Russia: Government to examine possibility of removing HIV-specific criminal law and broadening prosecutions to all serious communicable diseases under general ‘bodily harm’ laws

Edwin J Bernard - February 28, 2017

The Russian government is considering removing Article 122 (Infection with Human Immuno-deficiency Virus) from the Criminal Code, according to an article published earlier this month on the RBC website.

Deputy Prime Minister Olga Golodets has instructed a number of ministries to work together to examine whether it is possible to eliminate this HIV-specific criminal law.

The Ministry of Justice, Ministry of Health, Ministry of Internal Affairs, the Federal Service, Prosecutor General’s Office, the Supreme Court and the Institute of Legislation and Comparative Law under the Government have been given a deadline of October 1, 2017.

Article 122. Infection with Human Immuno-deficiency Virus (HIV)
1. Posing a conscious threat to infect a person with HIV
Shall be punishable by restraint of liberty for a term of up to 
three years, or by compulsory labour for a term of up to one year,
or by arrest for a term of up to six months, or by deprivation of
liberty for a term of up to one year.
2. Infection of another person with HIV by a person who knew that 
he had such disease, Shall be punishable by deprivation of liberty
for a term of up to five years.
Federal Law No. 14-FZ of February 29, 2012 amended part 3 of
Article 122 of this Code
3. The act described in the second part of this Article, 
committed against two or more persons, or against an obvious juvenile,
Shall be punishable by deprivation of liberty for a term of up to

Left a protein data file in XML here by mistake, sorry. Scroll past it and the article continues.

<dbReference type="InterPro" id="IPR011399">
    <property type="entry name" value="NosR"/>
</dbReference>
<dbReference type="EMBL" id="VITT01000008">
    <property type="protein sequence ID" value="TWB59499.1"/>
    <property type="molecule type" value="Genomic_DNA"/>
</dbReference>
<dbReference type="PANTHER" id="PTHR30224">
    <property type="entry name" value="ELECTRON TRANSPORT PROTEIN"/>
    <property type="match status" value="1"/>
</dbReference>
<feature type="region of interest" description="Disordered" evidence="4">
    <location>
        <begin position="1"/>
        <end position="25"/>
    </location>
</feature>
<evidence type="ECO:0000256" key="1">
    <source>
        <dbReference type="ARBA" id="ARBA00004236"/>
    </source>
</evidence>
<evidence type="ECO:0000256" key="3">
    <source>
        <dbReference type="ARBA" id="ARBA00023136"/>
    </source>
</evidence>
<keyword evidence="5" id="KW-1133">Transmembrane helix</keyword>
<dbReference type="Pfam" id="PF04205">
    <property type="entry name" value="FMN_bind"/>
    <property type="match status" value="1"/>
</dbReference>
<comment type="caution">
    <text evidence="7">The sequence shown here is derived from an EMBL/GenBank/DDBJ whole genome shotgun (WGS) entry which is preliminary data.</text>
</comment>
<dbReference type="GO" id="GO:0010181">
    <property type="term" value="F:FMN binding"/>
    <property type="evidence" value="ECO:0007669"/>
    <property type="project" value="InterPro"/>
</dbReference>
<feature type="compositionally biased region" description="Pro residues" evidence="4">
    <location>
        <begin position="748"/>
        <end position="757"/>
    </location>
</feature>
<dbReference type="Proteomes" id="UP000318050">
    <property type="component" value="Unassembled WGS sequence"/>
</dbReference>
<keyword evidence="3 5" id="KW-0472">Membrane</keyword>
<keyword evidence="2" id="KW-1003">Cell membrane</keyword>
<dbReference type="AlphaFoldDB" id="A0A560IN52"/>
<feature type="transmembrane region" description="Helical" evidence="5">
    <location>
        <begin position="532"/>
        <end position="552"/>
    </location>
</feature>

eight years with deprivation of the right to hold definite offices
and to engage in definite activities for a term of up to ten years
or without such.
4. Infection of another person with HIV through the improper
discharge by a person of his professional duties, shall be punishable
by compulsory labour for a term of up to five years accompanied by
deprivation of the right to hold specified offices or to engage in
specified activities for a term of up to three years or without
such or by deprivation of liberty for a term of up to five years
accompanied by deprivation of the right to hold specified offices
or to engage in specified activities for a term of up to three years.
Note: A person who has committed the deeds provided for by
Parts One and Two of this Article shall be released from criminal
liability if the other person subjected to the risk of being
infected, or infected, with HIV was warned in due time that
the former had such disease and agreed of his own free will to
commit the actions posing the risk of infection.

During their deliberations, the ministries will consider instead applying Articles 111, 112, 115 of the Criminal Code relating to the intentional infliction of ‘serious’, ‘average’ or ‘light’ bodily harm, respectively.

(Scroll to the bottom of the page for the full text of these Articles.)